If you are intent on giving the gift of a pet, there are some great questions and tips to decide on the best pet for your family. Do you want a large or small animal? What breeds and characteristics? Are there allergies to consider? Do you own or rent? Will your insurance cover a pet in the house? Can you afford this responsibility? Is everyone on board with this decision? Do you travel for work or pleasure? Do you have trustworthy options when leaving? Pets can add so much to your life and home but should be a decision not made lightly; all should be on board, including an existing pet in the home.
This brings us to the scary part of the article. What if my pet goes missing? Always be sure to have a current dog license in your town, have a current photo ready showing distinctive markings and be sure your pets identification tags/collars have up to date info.
When do our experts typically see pets go missing the most? “Summer is the busiest for us. Fireworks and thunderstorms are typically when we get the most calls. Fourth of July weekend is probably the busiest. It starts before Memorial Day and really doesn’t end until Labor Day. For the holiday season starting on Thanksgiving through the end of the year, we see missing pets mainly due to people having company coming over and people do not close the doors properly,” said CT Dog Gone Recovery’s Hawkins and Ferrucci.
“Pets go missing because guests either don’t know you have a pet loose in the house or are not paying attention when they open and close the door,” added ACO DeGenova. “Keep collars on with ID tags. If people are coming and going from your home, put a large note on the door making people aware you have a loose pet in the house or secure your pet somewhere safe while people are coming and going.”
“Accidents happen even with the best and most cautious of owners and dogs can escape or go missing,” said Dr. Currao. All agree, including our veterinarians, microchipping is another useful tool to keep track of your pets. “One of the first things we do when a stray animal is brought into the hospital is scan it for a microchip. If the dog has a microchip, we can go online and identify and contact the owner within minutes. In some instances, it can be lifesaving for a dog to have a microchip if they run away or become lost.”
“Microchipping is a great idea for all pets,” added Dr. Havier. “Not only does it help identify and reunite lost pets. But some of them, like the HomeAgain microchip, also have additional services including a medical hotline and pet poison hotline.”
The holidays are a time when more than normal company is expected and a reason for parties. “Keeping your pets away from large crowds while having parties is a good idea,” ACO Nenninger suggested. “If your pets are not used to children or older guests who may need canes or walkers, all the noises and excitement, just put them away in a safe, quiet space. Watch if your dog loves food or has food aggression around parties. If your dog has allergies to food, remember people think pets need to have a little something and will feed your pet—most of the time without asking or if you’re not looking. Avoid guests bringing their pet(s) to your house without prior consent or your pets meeting.”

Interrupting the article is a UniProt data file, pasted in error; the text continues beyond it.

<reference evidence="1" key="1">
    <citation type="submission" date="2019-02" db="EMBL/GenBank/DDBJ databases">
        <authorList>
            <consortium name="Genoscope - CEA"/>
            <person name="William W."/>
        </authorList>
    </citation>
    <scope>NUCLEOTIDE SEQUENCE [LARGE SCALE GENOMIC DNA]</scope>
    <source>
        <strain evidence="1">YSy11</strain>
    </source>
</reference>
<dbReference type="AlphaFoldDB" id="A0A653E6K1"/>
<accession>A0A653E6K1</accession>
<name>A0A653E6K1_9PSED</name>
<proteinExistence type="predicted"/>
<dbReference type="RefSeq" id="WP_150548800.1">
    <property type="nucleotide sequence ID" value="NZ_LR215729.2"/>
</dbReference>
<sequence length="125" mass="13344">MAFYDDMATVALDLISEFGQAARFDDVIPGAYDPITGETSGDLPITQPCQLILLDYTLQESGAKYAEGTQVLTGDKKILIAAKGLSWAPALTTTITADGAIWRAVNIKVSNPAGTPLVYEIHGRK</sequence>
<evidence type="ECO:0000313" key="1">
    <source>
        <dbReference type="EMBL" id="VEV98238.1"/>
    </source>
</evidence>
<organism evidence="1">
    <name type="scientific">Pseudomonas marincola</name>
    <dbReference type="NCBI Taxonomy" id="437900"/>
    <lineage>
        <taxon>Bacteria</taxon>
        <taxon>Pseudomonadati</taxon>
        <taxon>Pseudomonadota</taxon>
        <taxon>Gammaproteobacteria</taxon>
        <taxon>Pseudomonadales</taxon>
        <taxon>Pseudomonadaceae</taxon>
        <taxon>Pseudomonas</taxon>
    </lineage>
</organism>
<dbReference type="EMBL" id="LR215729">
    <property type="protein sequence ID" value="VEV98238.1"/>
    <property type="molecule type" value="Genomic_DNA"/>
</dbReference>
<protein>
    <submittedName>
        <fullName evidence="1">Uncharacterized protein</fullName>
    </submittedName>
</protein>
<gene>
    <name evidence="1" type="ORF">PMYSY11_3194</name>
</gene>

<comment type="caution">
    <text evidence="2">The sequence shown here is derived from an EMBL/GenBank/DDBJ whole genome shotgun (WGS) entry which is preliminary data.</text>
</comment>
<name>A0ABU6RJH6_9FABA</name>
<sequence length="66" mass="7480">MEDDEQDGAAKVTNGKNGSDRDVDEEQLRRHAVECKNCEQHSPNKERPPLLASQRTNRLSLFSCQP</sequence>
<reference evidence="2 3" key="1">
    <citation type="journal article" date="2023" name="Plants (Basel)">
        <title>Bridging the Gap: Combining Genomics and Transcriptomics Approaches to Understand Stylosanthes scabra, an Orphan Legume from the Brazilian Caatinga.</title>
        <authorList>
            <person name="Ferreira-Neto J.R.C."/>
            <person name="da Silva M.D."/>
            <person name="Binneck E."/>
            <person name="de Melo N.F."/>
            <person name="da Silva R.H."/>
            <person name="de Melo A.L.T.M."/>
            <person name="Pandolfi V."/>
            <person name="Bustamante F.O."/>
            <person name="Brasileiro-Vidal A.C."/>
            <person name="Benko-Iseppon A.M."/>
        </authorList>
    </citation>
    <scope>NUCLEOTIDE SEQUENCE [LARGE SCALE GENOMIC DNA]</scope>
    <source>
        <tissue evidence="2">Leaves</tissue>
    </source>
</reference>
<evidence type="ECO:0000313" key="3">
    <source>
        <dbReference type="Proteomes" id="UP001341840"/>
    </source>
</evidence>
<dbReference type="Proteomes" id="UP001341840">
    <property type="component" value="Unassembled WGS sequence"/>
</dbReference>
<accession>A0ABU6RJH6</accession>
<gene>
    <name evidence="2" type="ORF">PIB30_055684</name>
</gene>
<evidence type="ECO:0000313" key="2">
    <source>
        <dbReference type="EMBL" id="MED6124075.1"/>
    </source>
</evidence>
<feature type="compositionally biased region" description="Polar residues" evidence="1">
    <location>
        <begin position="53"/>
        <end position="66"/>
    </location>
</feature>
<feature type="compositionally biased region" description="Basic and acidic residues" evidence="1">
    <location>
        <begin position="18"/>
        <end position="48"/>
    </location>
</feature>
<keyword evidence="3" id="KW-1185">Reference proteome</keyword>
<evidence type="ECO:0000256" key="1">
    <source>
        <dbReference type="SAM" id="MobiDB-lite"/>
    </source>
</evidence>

Favorite Holiday’s Pawlidays Gifts
What are some of the best gifts to give our beloved pet kids? Here’s a list with the help of our contributors and, of course, approved by my Wolfie.
Top Picks for Dogs
- Indestructible toys (such as Kongs and Jolly Eggs): Eventually these toys will need to be replaced because they will find a way to break through.
- Balls, balls and balls: Chuck It dog throws and balls are very popular. Felt balls aren’t recommended as they go right through them.
- Gift cards: Get gift cards for the pet parent’s favorite local pet store.
- Food: Pick up some baked pet treats from pet bakeries.
- Stuffed toys: They are great, but be mindful of the squeakers, especially if you have destroyers on your hands.
Top Picks for Cats
- Catnip toys
- Scratch posts, pads and lounges
- Cat condos/towers/tunnels
- Mouse toys
- Fabric wands/teasers with strings and toys attached (Important to note: be careful of any toys with excessive ribbons. These should be monitored and not left out when unattended.
Wolfie and I want to wish all our readers a happy and safe holiday season! When in doubt, please ask the pet parent before giving any treats. Be mindful of your surroundings, especially if visiting a family member or friends with pets. Always check before giving the gift of a pet with all parties involved first.
People and pets, when we’re kinder to animals, we’re kinder to people! Happy Pawlidays!
Renee DiNino is an iHeartMedia radio and TV host, blogger, podcaster, and public speaker. Connect on Facebook @ReneeDiNinoCT, Instagram@reneedinino and Twitter @MyCTcommunity.